Light painting saved Denis Smith's life. A decade ago, the native New Zealander was working as a Xerox salesman in Auckland, earning more than $300,000 a year but blowing it all on fast cars , expensive cigars, and copious quantities of alcohol. "I was killing myself working, trying to sustain that lifestyle," Smith says. "It developed into an overwhelming sense of fear and depression."
Smith and his wife resolved to make a clean break. They sold their house, cars, and most of their belongings and moved to Adelaide, Australia. Deciding he needed a hobby, Smith bought his first camera and began taking photographs during long walks through the wild Barossa Valley near their home. "I thought I was Ansel Adams," Smith recalls, "but then I joined a few Flickr groups focused the Barossa Valley and realized that so many other people had taken exactly the same photos."
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But it was also on Flickr that Smith discovered the then-small community of "light painters"—photographers who shoot at night, using colored light sources and long exposures to create intricately composed images. Fascinated by the process, Smith began experimenting with his own light photography, eventually developing what became his signature technique: the "ball of light." Smith discovered that by standing in place while swinging an LED light on a cord in a circle he could create near-perfect spheres of light. A short documentary about the process by filmmaker Sam Collins racked up a quarter-million views, turning Smith into one of the world's best known light painters. (In the process, Smith also quit drinking; he's been sober for 10 years.)
Smith now gives talks about light painting all over the world and sells a custom-built LED tool on his website so that amateurs can create their own balls of light. Recently, he added a new technique to his portfolio, "liquid light painting." It all started in his bathtub, where he experimented splashing around with a flashlight fitted out with an acrylic, lightsaber-like blade. Then his wife photographed him playing around with the same tool in the ocean, down the road from their house.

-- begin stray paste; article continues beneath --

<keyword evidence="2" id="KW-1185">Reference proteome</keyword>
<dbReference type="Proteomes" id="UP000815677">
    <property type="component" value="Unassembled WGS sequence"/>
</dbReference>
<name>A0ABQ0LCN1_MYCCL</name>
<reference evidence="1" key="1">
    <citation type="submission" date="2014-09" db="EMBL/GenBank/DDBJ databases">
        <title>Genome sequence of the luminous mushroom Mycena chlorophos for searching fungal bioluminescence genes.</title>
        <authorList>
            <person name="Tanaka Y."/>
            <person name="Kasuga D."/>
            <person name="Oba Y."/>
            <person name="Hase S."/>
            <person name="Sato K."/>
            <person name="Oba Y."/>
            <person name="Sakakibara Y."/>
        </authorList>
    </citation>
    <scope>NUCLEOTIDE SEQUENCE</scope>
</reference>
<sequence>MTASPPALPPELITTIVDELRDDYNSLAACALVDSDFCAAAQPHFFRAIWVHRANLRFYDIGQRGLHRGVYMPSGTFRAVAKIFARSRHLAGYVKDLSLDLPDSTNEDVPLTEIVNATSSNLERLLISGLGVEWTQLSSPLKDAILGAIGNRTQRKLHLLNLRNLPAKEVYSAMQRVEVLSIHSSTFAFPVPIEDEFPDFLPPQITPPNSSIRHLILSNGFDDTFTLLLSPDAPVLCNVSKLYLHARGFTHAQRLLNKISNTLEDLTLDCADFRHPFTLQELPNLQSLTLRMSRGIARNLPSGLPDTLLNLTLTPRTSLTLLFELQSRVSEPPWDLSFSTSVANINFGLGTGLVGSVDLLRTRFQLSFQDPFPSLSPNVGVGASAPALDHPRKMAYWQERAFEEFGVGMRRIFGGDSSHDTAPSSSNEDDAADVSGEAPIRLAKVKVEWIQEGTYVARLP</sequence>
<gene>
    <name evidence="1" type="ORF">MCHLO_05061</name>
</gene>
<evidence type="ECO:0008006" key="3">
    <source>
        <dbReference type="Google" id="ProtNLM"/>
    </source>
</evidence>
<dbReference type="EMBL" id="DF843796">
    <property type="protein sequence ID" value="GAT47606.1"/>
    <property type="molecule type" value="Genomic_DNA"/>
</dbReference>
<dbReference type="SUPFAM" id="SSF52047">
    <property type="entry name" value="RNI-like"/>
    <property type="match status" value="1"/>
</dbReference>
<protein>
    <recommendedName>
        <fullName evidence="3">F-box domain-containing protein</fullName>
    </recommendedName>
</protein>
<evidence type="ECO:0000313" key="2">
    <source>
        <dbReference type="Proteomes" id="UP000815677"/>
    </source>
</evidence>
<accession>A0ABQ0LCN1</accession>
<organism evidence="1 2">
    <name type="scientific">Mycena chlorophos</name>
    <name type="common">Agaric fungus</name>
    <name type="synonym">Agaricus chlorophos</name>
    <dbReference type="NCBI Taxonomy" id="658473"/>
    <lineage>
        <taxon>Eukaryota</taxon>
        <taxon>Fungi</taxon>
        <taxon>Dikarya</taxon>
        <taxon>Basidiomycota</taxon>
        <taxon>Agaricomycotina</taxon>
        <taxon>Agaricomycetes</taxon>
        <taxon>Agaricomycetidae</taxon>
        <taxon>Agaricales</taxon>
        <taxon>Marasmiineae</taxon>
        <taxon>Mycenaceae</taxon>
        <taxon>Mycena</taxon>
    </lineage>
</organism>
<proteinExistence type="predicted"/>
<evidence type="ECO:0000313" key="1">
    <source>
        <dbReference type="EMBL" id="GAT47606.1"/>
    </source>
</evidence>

It took Smith two summers to perfect the style—Adelaide is too cold the rest of the year to go into the water—but the results were worth it. Although he still shoots at night, the technique is otherwise very different from the ball of light images. Instead of a single long exposure, Smith programs his camera to rapidly take thousands of one- or three-second exposures over the course of several minutes. While the camera snaps away, Smith waves and splashes colored LED light implements around like a Jedi practicing his technique. The final images show brilliant streams of light cavorting above the water like some psychedelic sea creature. Because he's constantly moving, Smith remains invisible to the camera—he doesn't have to Photoshop himself out in post-production, as many viewers assume.
Like his ball of light images, the liquid light photographs attracted significant interest on social media; the store on Smith's website now sells the components of a "liquid light" system for DIYers. And although his passion has become a job—he's now sponsored by Olympus—Smith tries to stay in touch with what attracted him to light painting in the beginning.
"It's a fine line between it being something personal for me to escape the pressures of daily life, and a business," he says. "I'm trying to keep some of it for me, but also satisfy the hordes."
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